Not long after that he never came back to school. It was as if he just disappeared. I asked teachers and others about my lost friend, but no one seemed to know what happened to him, or where he went. He was just gone. Anyway, I was his only friend. I hurt him. I never saw him again. Now, I hurt for what I did, I cry even as I’m writing this, and I hurt for what I did to Ricky.

As much as we as an “enlightened” society would like to kid ourselves that we’ve grown past the cruelty of discrimination, we still live in a much-divided world where irrational hate still exists. Just look at the racial comments by the man in the White House. Non-white nations are “shit holes,” he is confirmed as saying by those present. It’s somehow lodged in our primordial human DNA, nurtured by dark sub-cultures and sadly all too often expressed in despicable human behavior. Why is there a disproportionate number of black people in prisons and so many black persons killed by white police officers? Why is there a KKK or self-described Nazis in our country? Why did a black President offering so much hope receive so much hate?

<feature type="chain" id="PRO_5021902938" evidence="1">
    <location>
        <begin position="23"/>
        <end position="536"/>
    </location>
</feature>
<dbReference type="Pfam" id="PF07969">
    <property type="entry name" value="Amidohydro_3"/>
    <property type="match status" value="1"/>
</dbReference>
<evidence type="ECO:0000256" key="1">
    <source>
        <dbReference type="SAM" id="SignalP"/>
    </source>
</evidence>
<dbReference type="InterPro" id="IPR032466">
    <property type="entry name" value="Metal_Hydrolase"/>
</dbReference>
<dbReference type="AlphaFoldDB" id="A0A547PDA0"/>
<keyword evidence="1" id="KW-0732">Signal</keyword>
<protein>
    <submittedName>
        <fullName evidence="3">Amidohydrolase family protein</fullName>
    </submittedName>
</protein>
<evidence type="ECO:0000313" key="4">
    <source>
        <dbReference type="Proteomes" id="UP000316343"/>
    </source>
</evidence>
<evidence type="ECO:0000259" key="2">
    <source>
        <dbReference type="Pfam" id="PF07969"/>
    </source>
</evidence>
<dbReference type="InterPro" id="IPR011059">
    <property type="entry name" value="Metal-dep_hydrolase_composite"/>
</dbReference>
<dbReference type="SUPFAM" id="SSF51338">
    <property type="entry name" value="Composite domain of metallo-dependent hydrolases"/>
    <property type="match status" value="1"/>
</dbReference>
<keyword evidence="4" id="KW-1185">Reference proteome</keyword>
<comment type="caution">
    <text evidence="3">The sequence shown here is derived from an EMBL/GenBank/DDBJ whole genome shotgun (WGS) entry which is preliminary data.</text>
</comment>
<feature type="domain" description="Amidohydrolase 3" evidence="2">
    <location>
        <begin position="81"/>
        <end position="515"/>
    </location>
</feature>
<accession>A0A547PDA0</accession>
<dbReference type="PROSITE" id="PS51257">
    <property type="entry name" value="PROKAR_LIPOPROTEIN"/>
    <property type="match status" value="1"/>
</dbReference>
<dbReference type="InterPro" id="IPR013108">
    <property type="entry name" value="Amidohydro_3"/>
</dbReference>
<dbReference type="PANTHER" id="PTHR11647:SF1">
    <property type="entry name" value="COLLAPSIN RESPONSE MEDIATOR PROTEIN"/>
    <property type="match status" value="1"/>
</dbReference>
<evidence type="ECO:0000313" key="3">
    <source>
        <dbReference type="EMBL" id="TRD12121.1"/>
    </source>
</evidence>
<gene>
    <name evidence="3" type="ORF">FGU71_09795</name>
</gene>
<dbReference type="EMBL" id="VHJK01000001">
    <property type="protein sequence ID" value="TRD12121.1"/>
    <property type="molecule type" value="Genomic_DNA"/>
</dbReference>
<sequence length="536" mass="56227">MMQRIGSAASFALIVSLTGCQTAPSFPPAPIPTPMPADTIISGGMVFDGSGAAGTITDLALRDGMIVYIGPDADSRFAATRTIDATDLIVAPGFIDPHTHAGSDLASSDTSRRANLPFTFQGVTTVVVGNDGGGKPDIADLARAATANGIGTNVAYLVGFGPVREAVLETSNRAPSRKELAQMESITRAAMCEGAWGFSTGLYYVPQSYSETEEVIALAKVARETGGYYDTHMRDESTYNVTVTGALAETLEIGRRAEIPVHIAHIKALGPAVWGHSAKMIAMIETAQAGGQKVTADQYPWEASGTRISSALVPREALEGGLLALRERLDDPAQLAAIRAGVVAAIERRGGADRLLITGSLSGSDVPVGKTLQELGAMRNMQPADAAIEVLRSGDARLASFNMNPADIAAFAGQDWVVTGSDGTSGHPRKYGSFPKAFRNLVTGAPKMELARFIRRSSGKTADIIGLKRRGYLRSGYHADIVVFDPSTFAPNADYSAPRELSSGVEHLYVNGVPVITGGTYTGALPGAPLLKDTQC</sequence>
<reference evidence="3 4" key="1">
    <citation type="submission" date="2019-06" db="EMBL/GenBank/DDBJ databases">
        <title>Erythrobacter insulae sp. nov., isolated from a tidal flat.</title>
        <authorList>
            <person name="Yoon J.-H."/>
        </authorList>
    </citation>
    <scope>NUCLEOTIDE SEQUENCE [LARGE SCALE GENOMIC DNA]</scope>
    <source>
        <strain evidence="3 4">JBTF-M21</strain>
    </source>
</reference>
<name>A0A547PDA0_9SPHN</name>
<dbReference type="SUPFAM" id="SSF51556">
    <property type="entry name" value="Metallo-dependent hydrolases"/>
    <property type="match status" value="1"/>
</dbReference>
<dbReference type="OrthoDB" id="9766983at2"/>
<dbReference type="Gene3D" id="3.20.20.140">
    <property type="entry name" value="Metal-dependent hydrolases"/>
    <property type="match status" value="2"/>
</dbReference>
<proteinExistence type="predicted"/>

When I was a child, Dr. Martin Luther King, Jr. was leading a strong and peaceful civil rights movement. Yet, on television news I watched white police officers clubbing black marchers and fire department hoses being turned on them. I saw vicious police dogs dragging black men by their trouser legs. I saw a governor stand in the doorway of a major Southern university and prevent a black person from entering. A confederate battle flag was raised over my home state’s capitol building in protest of the enactment of federal desegregation laws. It wasn’t about “heritage.” That’s a lie.

In my white world of privilege, Dr. King was a trouble-maker. Black folks needed to know and stay in their place. When he was murdered, I saw no remorse. “He got what he deserved,” many white men said. For me, Dr. King is one of the greatest human beings and brightest lights to have walked this planet in my lifetime. He was Time magazine’s man of the year in 1963. He won the Nobel Peace Prize in 1964. He was assassinated in 1968. I feel his spirit. I love him for his courage and what he did.